- Lesson details
In this grassland scene, the main draw was to the contrast of the dark oaks tree against the sycamore tree just in front of it with yellowish-green spring leaves.
Landscape painting in a studio compared to painting on-location are completely different experiences, each with their own set of challenges to face. Painting landscapes on-location means you’re faced with constantly changing natural lighting, as well as nature, but the experience itself can really make your inspiration flow.
In this painting course, Artist Ben Fenske teaches you the fundamentals of landscape painting through a series of lessons. These lessons include easy to follow instruction, analysis of famous landscape paintings, and demonstrations shot on-location, to help you better your painting skills.
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it was a sunny day.
There are some clouds rolling in.
Because of the changing weather I'm going to paint on a slightly smaller panel
and try to paint rather fast because I think the clouds will come in.
This is a sketch that I started last week and I got rained out while I
was doing it, so I'll never get back to this location.
So I'm just going to paint over it.
And I threw a little bit of a tone over the top of it just to
unify the the canvas a bit.
So I'm just going to start by - like I always do - by putting a few lines
down for the composition. And then I'll start jumping into the masses.
I might do a little palette plan here so the thing that I really like about
the scene os that the new almost yellow spring leaves against the darker tree in the
middle ground. So that's the thing that I really want to get in this painting.
Okay, so few quick lines,
and it's a little bit confusing to see right now.
But I'll quickly get this older painting covered up.
I think I'm just going to make a little plan on the palette just dividing up
the main masses and it’s a good idea for anybody to do it.
It's good idea to have in your mind before you start painting a bigger painting, just
a plan. So I like to try to divide up everything into six or seven masses.
So in this case, we've got the sky,
the distant hill, the foreground grass, two masses for the tree, one light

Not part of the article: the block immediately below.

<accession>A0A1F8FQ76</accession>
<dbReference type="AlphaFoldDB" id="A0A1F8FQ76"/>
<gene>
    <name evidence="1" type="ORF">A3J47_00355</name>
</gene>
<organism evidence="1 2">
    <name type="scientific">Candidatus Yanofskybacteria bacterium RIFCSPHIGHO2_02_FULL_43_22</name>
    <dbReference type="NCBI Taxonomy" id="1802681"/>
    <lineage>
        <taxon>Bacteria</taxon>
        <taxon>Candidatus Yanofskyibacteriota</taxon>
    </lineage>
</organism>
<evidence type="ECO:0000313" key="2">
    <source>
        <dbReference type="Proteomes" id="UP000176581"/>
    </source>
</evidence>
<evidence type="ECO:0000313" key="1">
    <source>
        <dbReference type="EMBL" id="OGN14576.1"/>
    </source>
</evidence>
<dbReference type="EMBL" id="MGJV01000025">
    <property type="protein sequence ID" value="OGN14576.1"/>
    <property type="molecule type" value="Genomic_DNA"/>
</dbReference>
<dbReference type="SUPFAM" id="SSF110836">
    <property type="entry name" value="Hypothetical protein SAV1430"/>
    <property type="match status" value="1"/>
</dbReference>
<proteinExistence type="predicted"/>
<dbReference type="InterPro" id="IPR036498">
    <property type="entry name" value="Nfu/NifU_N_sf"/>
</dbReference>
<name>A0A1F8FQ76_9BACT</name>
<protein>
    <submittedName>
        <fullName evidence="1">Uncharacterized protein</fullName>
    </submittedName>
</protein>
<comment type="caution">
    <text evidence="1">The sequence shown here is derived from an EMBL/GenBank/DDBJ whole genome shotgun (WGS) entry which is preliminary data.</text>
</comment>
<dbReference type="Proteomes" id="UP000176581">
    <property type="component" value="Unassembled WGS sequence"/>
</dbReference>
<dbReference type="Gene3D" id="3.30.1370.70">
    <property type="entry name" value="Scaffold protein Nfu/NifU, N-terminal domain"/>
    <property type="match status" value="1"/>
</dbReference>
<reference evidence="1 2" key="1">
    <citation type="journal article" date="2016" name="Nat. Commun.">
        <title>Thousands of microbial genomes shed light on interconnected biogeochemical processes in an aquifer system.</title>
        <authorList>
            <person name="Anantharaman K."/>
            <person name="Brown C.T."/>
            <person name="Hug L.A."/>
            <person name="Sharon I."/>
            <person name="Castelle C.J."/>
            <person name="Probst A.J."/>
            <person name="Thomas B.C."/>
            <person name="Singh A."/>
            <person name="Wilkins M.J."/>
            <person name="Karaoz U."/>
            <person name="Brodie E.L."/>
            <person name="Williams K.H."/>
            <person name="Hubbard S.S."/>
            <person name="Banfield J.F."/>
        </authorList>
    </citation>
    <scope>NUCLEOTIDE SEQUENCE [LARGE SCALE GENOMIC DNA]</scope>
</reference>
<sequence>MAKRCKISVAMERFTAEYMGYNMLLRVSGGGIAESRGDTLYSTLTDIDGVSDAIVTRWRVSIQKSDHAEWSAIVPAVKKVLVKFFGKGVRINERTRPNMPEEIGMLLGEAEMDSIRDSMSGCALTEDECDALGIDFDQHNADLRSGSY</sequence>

one shadow, and maybe a third one for the trunk of the foreground tree.
So I'll just show you what that looks like on a palette.
So I'll just make something like a thumbnail sketch on the palette.
Just to give myself a - remind myself of the main masses of the painting.
So I've got this tree,
tree trunk, there's a dark tree behind it.
There’s the ground. There's a few other trees over here.
And there's the hill behind. So I've got to divide this up into
a few - simplify it into a few masses.
So I'm going to look out there now and start thinking about the values
a bit. I think the lightest thing in the painting is going to be
some of the light hitting the side of this trunk.
And I will just kind of put that there so that will be the lightest
part of the painting. Just a sliver of light there.
Then just after that there will be a sky
mass. That's just a little bit darker.
Okay, then there's the - after that the next in the value hierarchy that's probably the ground
plane and the yellowish new leaves. I'm going in order from lightest to darkest now.
So just a little thumbnail sketch so I don't get lost later on.
Okay, we got the ground plane
and some of these leaves against the darker tree mass and this is really
what I want to get in the painting.
This is the fun part about this painting
is to get these leaves against that dark mass.
And just one step darker would be
some of the leaves back here.
These back trees, just one step darker than the ground plane.
And the hill is probably the same value, just a different color.
And I could probably just leave it, leave the palette.
And I'm just missing the tree light and shadow.
And there might be a shadow or two on the ground,
but something like that.
So that's the simplified plan for the painting.
I've got one two,
three, four, five, six or seven masses.
So now I just want to take this idea
and bring it up here and do it a little bit slower and more carefully.
And I'm going to try to make my observations when the sun is out,
so there's clouds going in and out.
Maybe do - I’ll do the ground plane first just to cover up some of the old
painting. And I can even just come over here and check my color against that.
And I think I might be a little bit too light already.
I’m just going to make that a little bit darker.
Okay that's better. And for now I just want to kind of cover-up some of that
old painting, I'll just scrub this in.
And come back to this a little bit later.
Okay, I think I'll - maybe I'll get some of the trees blocked in here.
And right now my decision of what to do first is just basically what's
going to cover up something that's just out of place right now.
So I'll get some of these trees going.
Okay, I might hit the back hill a little bit.
It's kind of a gray green.
Might even just look at the palette and okay,
that's almost exactly what I have for the sketch.
So I think I'm good to go there.
And I’m just going to cover up the sort of areas that aren't working. I'm
just going to put a little bit of of the lightest thing on there just
to remind myself how light I can go.
So this tree trunk I can go
about that light. I think I'll probably get the sky in now.